Penelope Abernathy, a University of North Carolina professor who studies the news industry, says that this time period “could be an extinction-level event for newspapers.”

How has COVID-19 impacted radio’s revenue?

SiriusXM ad sales

Radio broadcasters report that ad revenue has fallen 60-70% and don’t expect to see full recovery quickly.

“Even if the economy were restored tomorrow, it would take months to generate and invoice sponsor revenue, let alone receive it,” explains President & CEO of New Jersey Broadcasters Association Paul Rotella. People driving again will help, but it’s expected to be a slow rebound. 

Sirius-XM noted that ad sales are improving as the country comes out of quarantine. The reopening of places like auto shops and barbershops are also good news for radio, as many of these businesses have their stations on constantly while at work.

On the other hand, IHeartRadio recently extended their furloughs by another 90 days. In a memo obtained by the press, they cite “restrictions lasting much longer than anticipated,” which are “having a significant impact on ad revenue”. Their stock price remains at below $10, after consistently trading in the $14-18 for the year prior to the pandemic.

Cumulus Media is in the middle of fighting off a hostile takeover effort. Recently their stock price rose as the board instituted a shareholder rights program. However, Wall Street isn’t loving the company right now. It’s being dumped by hedge fund managers, with 38% fewer hedge funds holding Cumulus stock QoQ.

Digital shows resiliency

Digital Ad Spend on Regional Websites 2019 vs. 2020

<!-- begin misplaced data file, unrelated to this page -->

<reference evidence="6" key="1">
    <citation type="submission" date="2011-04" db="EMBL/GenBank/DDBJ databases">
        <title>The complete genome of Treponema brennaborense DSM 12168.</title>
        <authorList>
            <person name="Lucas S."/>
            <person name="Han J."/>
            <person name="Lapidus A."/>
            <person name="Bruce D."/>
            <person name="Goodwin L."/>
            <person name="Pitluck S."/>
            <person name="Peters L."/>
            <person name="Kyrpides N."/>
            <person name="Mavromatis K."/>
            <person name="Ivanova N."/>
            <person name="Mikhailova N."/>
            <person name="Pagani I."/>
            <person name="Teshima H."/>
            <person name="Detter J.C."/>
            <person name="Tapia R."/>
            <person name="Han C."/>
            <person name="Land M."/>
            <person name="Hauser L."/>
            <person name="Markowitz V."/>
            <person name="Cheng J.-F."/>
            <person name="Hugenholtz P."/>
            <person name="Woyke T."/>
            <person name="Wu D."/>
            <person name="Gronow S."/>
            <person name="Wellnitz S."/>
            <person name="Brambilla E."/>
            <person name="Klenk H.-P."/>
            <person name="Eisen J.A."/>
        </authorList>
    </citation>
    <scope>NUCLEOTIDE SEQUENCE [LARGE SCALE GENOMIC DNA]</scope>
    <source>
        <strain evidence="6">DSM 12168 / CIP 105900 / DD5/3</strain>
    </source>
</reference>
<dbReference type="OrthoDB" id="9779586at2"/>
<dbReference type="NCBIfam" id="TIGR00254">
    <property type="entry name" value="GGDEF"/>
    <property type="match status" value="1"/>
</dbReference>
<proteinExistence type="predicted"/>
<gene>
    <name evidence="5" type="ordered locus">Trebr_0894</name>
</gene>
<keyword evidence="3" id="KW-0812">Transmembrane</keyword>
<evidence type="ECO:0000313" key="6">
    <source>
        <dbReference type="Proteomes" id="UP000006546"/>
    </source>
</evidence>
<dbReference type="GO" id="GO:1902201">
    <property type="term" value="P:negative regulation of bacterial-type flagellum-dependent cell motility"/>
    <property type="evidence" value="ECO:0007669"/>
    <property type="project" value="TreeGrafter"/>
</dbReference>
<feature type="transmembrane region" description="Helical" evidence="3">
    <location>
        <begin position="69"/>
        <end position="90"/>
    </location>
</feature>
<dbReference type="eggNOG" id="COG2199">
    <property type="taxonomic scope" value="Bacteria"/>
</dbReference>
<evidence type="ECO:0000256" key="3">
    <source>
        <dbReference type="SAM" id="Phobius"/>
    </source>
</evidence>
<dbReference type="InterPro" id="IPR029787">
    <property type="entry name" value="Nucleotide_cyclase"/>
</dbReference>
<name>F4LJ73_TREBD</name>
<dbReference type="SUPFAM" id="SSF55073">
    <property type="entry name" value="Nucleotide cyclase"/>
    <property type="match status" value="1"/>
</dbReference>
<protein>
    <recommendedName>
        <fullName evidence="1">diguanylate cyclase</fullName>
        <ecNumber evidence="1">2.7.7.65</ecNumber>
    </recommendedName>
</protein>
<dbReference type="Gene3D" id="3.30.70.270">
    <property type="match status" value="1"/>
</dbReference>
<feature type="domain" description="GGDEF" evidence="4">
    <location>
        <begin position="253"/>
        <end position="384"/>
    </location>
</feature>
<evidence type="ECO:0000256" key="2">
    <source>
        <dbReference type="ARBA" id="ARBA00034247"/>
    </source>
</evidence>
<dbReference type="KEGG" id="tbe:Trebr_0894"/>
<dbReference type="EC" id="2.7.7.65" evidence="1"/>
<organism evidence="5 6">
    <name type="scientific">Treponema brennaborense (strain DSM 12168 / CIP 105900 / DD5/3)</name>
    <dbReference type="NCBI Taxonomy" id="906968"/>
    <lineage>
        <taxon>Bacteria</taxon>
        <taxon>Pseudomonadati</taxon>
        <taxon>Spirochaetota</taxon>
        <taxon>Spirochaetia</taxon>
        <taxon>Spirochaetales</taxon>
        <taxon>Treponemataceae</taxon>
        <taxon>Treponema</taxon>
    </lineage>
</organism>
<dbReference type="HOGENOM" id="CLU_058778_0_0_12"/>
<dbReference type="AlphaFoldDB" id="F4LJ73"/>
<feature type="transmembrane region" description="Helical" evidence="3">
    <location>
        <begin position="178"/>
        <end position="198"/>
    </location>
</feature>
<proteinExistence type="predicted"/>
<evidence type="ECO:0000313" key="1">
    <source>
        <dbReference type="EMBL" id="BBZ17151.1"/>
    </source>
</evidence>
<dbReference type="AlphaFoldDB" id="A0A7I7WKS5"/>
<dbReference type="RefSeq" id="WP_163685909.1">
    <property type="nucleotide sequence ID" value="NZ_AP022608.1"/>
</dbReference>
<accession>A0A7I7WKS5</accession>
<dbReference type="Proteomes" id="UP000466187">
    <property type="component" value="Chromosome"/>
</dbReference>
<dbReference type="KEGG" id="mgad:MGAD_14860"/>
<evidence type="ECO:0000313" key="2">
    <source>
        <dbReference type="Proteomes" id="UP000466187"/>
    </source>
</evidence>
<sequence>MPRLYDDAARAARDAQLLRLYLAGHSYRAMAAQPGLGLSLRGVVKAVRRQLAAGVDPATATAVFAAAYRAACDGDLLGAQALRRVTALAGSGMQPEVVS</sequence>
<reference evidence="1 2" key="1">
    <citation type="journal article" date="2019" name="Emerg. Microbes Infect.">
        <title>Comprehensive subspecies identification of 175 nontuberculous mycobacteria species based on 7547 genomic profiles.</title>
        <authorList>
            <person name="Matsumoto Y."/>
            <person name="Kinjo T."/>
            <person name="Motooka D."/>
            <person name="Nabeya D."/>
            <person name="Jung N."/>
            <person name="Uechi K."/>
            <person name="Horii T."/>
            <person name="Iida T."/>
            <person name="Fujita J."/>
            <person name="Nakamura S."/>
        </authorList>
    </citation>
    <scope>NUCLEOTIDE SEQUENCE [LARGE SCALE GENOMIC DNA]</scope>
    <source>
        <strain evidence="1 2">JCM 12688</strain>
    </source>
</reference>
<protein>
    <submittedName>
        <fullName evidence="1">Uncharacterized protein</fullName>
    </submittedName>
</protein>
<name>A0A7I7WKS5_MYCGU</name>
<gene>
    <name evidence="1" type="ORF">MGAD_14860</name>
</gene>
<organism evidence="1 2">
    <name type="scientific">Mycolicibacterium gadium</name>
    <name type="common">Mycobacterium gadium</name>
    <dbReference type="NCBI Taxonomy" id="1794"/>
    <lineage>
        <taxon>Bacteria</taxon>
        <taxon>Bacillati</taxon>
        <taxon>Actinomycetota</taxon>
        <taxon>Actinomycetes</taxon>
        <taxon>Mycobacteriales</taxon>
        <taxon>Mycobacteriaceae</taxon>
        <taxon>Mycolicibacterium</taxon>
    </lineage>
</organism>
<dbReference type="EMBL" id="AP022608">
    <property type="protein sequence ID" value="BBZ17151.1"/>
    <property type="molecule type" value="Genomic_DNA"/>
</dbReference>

Digital has picked up some of the slack lost in other mediums. Since the beginning of March, digital spend is up 11% YoY.

A snapshot of regional advertisers by state

States are experiencing recovery at different paces:

New York (In Recovery):

  • NY regional ad spend bottomed the last week of March with levels down 79% YoY.
  • Recent figures show spending “only” down 42% YoY.

Colorado (Normal):

  • Colorado ad spend bottomed the week of April 19th at -53% YoY.
  • That same week was Colorado’s spike in new COVID-19 cases.
  • With cases steadily going down, ad spend has returned, and even has turned positive YoY.

Massachusetts (Slow Recovery):

  • Through March, average weekly ad spend for Boston regional publications was $3.2M
  • In April and May, average weekly ad spend was $760 thousand.

Florida (Regression):

  • Florida was on the way to recovery as new cases fell throughout May.
  • With cases rising in early June, ad spend fell WoW for the first time in 5 weeks.

If your region is not mentioned above, feel free to contact us for more information. We also have information on regional spending broken down by industry. As the cases continue to rise and fall in different regions of the country, we’ll continue paying attention to advertisers’ responses.

For more updates like this, stay tuned. Subscribe to our blog for more updates on coronavirus and its mark on the economy.